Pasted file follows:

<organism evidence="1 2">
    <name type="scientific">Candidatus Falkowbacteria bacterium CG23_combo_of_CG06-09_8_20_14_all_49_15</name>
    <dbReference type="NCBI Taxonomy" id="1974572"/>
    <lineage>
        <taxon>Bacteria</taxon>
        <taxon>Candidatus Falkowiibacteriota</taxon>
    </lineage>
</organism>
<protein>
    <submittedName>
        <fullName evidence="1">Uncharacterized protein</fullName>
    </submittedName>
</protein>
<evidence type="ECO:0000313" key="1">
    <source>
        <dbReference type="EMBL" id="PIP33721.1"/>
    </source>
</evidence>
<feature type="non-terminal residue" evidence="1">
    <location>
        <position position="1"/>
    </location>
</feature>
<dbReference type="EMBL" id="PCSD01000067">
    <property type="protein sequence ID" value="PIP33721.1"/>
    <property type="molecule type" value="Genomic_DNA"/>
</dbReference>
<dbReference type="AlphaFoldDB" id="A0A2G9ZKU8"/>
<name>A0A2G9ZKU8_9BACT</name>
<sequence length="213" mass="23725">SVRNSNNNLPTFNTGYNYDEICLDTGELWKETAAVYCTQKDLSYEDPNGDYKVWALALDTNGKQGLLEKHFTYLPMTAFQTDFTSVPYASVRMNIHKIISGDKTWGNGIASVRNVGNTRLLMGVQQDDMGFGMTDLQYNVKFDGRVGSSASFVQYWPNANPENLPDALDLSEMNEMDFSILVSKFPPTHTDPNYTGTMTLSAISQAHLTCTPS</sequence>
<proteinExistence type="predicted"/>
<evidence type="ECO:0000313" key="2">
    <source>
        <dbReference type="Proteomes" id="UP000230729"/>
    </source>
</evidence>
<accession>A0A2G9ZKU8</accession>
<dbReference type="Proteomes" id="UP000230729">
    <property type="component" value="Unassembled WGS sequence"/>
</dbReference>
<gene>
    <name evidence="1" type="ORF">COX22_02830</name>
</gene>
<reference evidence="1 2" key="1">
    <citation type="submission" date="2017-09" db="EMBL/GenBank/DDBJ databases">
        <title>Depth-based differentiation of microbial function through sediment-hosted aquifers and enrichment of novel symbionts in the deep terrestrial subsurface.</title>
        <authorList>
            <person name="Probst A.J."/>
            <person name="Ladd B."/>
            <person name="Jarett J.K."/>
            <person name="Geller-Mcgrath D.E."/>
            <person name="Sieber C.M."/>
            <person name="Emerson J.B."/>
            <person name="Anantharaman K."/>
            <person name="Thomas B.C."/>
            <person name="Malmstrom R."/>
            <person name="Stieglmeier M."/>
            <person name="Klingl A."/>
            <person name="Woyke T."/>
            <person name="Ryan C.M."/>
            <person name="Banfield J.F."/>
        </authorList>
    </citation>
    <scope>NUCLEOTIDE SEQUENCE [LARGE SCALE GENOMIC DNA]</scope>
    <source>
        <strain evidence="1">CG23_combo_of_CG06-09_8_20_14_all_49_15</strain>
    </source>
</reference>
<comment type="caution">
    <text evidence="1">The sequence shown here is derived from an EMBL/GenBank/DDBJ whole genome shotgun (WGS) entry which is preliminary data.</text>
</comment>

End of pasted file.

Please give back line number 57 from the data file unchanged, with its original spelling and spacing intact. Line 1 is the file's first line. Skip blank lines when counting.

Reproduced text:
            <person name="Stieglmeier M."/>